Singh was incidentally a part of the team first chosen by Rao himself for economic liberalisation but was destined later to become the only really technocrat Prime Minister and that too for the third longest tenure so far. This record may be breached by Narendra Modi if he comes back to power in 2024. Incidentally, all four leaders belonged to the Indian National Congress (INC), a party established in 1885 and credited with the task of bringing about independence but has faced ups and downs in its political fate for the last five decades with its status highly plummeted especially since 2014. Two other Prime Ministers that the book has encompassed analysis, are equally interesting.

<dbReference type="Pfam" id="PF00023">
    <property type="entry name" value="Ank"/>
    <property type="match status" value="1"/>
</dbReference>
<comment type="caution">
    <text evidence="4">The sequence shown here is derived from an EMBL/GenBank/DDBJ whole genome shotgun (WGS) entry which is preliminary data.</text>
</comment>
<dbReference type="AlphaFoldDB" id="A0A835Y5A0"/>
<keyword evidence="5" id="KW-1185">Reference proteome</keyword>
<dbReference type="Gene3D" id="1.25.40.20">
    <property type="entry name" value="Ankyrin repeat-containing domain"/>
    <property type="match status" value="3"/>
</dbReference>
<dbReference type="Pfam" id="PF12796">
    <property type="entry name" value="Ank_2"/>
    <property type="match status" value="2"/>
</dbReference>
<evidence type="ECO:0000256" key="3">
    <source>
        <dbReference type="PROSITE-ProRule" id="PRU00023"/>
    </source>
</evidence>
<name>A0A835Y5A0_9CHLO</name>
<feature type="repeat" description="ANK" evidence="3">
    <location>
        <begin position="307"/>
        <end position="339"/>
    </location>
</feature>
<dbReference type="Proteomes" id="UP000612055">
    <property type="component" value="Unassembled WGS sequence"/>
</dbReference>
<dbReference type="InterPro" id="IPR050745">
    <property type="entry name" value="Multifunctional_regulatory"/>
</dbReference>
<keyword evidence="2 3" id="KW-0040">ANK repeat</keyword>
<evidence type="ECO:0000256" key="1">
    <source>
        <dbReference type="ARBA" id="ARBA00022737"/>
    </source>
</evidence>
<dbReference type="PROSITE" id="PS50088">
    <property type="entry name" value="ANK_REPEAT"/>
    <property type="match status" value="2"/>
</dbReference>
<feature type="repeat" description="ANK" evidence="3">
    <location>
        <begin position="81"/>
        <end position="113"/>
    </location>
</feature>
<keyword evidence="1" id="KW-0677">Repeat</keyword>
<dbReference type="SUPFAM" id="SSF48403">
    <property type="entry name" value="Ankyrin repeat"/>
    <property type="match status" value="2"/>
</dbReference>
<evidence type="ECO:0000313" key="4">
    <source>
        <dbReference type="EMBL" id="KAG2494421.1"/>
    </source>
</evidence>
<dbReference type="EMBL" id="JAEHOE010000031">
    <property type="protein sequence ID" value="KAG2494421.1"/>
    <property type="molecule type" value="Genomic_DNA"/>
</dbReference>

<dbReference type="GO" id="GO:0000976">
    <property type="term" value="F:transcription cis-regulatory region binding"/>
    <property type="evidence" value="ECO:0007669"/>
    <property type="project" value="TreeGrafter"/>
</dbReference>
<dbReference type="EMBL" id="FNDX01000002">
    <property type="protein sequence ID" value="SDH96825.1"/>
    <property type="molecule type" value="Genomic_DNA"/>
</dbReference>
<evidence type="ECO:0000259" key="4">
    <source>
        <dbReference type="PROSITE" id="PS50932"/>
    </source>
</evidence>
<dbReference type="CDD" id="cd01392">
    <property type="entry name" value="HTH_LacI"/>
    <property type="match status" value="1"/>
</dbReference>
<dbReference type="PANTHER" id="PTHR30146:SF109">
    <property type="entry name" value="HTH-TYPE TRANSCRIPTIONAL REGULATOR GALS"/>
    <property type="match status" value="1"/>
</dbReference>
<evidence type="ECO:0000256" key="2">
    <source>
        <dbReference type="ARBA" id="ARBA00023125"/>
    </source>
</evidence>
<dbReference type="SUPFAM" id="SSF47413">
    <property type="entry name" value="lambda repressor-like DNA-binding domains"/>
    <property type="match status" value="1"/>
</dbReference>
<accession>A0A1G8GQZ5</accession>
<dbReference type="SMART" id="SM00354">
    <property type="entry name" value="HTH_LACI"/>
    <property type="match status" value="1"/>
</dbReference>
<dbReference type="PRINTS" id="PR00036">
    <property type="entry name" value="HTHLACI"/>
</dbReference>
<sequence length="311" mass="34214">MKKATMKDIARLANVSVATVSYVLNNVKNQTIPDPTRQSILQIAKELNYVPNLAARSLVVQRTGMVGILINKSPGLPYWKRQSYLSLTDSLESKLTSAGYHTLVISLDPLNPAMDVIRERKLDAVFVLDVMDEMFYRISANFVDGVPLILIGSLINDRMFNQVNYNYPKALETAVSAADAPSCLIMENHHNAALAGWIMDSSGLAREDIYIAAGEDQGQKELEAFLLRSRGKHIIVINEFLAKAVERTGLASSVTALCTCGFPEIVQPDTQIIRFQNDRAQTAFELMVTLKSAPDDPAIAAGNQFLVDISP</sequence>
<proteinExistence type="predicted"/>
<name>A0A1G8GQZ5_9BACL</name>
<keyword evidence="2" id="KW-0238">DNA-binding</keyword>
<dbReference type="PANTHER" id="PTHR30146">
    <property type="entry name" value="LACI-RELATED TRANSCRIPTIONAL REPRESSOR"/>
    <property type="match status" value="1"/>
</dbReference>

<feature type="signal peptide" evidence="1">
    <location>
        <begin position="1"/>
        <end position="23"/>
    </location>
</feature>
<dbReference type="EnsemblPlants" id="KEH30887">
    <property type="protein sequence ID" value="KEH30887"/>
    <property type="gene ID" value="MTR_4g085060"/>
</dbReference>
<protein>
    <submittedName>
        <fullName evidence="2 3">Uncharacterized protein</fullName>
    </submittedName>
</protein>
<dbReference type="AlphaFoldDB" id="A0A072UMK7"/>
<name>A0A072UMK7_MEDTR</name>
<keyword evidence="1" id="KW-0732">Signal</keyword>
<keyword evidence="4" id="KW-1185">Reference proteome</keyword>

The first is Vishwanath Pratap Singh who started from the INC but chose to rebel against the grand old party and became Prime Minister with the support of various other outfits minus Congress. Though he is among two Thakurs to hold the positions, the other being Chandra Shekhar, he is the only former royal to become Prime Minister of India.

Though Singh did not hold the reins of leadership even for a year and is an exception in the sense that the writer chose other five leaders who completed their tenures, he brought the sensitive question of reservations for lower castes called Other Backward Castes in the forefront. In fact, Rajiv Gandhi enjoying unprecedented majority with 414 seats in the Lok Sabha, was to ultimately corrode his party in the worst manner through twin decisions of bringing about a legislation to undo what was called Shah Bano case, and open the locks of then disputed Ayodhya site alienating both Muslims and Hindus.